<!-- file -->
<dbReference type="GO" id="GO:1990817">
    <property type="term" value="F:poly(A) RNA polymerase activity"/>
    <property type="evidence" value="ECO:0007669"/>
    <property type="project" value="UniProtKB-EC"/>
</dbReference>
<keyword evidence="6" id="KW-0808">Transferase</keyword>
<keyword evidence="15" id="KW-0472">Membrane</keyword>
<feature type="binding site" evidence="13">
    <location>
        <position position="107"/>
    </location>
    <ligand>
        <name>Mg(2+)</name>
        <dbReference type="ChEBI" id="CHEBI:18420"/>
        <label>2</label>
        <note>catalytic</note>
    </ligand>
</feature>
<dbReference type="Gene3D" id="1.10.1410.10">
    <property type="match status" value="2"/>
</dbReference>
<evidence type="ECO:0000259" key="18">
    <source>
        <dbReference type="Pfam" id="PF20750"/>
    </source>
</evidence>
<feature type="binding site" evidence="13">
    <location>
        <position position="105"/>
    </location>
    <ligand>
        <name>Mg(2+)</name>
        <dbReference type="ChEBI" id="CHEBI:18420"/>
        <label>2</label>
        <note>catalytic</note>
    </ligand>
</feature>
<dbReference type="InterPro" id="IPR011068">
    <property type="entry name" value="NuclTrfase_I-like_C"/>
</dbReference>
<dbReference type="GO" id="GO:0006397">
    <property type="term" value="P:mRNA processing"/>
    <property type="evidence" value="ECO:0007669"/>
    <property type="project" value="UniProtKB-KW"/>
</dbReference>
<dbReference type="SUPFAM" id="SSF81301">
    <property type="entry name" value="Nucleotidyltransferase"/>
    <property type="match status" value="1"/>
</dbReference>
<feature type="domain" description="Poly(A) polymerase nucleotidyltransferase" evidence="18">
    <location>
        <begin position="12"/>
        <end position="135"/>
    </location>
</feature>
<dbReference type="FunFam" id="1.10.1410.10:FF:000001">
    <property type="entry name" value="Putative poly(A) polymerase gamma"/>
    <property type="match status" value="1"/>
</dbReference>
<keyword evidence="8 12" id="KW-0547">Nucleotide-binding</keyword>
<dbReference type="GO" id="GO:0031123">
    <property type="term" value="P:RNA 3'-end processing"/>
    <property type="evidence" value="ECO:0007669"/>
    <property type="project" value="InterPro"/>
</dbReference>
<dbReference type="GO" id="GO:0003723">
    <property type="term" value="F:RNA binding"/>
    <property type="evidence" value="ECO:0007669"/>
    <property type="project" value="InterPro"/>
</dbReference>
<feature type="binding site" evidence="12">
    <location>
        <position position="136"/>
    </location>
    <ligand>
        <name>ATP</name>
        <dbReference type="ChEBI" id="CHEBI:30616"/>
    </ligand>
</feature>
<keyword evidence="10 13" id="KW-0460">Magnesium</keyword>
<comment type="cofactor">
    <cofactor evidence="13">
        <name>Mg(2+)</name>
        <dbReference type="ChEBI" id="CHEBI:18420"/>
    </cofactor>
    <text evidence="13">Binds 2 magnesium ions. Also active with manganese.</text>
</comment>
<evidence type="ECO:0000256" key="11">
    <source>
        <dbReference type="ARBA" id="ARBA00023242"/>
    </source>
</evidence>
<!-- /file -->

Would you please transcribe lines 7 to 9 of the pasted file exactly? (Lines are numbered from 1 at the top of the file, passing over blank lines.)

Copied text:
<keyword evidence="15" id="KW-0472">Membrane</keyword>
<feature type="binding site" evidence="13">
    <location>